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Remember Important Tax To-Dos With This Helpful Checklist

2 minutes Read

Checklist-2Filing business taxes is rarely simple and uncomplicated. It’s crucial to make sure that you’re not overlooking anything — mistakes in even the smallest details can cost you time and money. Use this checklist to make sure your business is tax-ready and you’re not forgetting anything important.

1. File payroll forms. If you have employees—or if you operate as an S-corporation and pay yourself a salary—you’re used to filing quarterly payroll tax returns. But when a new year begins, additional forms are needed. For instance, you must file W-2 forms for each employee. For a list of all the payroll forms you may need to file, visit the IRS website.

2. Send 1099 forms to contract workers. If you hired a freelance or contract worker in the past year and paid him or her more than $600 during the year, you must file a 1099 form for each individual. Keep in mind, if you are paying someone as if he is an independent contractor, but his work schedule and circumstance meets the IRS’ criteria for being an employee instead, you can be penalized. If you’re not sure whether your workers are technically contractors or employees, read up on the IRS rules here.

3. Assemble income records. To file your tax return properly, you’ll need records of all your business income for the past year. That includes gross receipts from sales, inventory if applicable and any interest earned from checking or savings accounts.

4. Assemble expense records. So that you can deduct allowable business expenses, you’ll also need to gather records of all business expenses from the past year. That includes travel receipts, marketing and advertising expenses and office purchases. If you work in an in-home office and want to take the home office deduction, you’ll need to determine the square footage of your home and determine the percentage of your home represented by your office. You can then deduct that percentage from home utility payments (which means you’ll need receipts from utility bills from the past year).

5. Seek help. While you could technically file your business taxes on your own, most business owners seek help from a tax professional to ensure that they’re getting it all done correctly. If you don’t have a CPA already, seek recommendations from other owners who operate similar businesses. If a CPA already has experience in your industry, that can be helpful. Once you’ve selected a tax preparer, provide him or her with your tax records and information as soon as possible. Remember, he or she likely has many tax returns to prepare and if you don’t want to file at the last minute, allow your preparer plenty of time to go through your material and ask questions.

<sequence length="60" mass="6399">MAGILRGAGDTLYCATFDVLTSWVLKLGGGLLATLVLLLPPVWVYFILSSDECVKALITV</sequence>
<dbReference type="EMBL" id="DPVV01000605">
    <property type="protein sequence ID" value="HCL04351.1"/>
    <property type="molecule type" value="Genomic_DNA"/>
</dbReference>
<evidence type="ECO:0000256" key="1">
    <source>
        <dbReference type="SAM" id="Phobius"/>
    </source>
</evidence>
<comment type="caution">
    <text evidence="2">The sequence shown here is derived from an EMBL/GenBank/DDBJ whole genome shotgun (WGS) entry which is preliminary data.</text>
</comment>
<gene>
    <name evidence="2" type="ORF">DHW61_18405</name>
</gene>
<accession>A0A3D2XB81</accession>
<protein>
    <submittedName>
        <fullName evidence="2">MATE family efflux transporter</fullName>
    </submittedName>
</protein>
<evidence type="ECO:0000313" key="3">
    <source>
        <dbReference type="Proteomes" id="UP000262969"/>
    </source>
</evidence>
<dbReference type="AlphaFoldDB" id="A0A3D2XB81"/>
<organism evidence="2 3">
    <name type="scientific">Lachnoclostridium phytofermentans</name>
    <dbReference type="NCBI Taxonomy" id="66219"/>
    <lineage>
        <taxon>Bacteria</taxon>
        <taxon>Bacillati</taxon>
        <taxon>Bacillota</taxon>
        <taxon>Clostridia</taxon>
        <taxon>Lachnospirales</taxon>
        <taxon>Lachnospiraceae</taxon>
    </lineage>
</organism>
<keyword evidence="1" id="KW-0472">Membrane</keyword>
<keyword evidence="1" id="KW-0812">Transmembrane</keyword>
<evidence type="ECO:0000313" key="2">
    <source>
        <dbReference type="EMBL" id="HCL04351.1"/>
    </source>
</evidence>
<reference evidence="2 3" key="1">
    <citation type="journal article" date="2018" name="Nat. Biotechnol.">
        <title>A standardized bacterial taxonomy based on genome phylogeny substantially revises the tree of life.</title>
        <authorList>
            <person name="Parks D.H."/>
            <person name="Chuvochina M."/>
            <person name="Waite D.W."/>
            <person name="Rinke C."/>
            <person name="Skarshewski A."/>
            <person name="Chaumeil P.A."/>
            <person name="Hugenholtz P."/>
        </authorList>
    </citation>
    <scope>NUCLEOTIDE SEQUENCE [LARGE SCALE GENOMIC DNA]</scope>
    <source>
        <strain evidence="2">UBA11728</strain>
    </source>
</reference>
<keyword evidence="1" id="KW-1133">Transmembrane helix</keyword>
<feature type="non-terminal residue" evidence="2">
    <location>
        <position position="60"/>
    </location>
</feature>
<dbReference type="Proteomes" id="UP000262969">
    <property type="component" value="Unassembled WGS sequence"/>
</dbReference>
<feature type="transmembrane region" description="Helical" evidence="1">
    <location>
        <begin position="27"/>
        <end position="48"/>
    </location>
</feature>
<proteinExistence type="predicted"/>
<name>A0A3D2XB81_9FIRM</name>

6. Store and organize files properly. After you’ve filed your return, you’ll probably hope never to see last year’s receipts again. But if the IRS decides to audit you or your business, or has questions about your return, you may need all that documentation again. Consider scanning all receipts and maintaining them in an electronic file; that way, you won’t have to keep up with so much paper or worry about the print fading on old papers. And throughout the year, you can make next year’s filing easier by maintaining your records in an organized, easily accessible system. Take a look at this filing cheat sheet from The Small Business Kit for Dummies for organization ideas.

Tax readiness doesn’t have to be daunting. With a little preparation throughout the year—and a set of steps to check off—you can be ready for tax season and maintain your sanity.




Photo credit: Biro Emoke/

IMPORTANT INFORMATION: This is not investment, tax, or legal advice. Should you have questions, please consult your own attorney, tax accountant, or other appropriate expert having expertise in the area of your question or before making important decisions in these areas.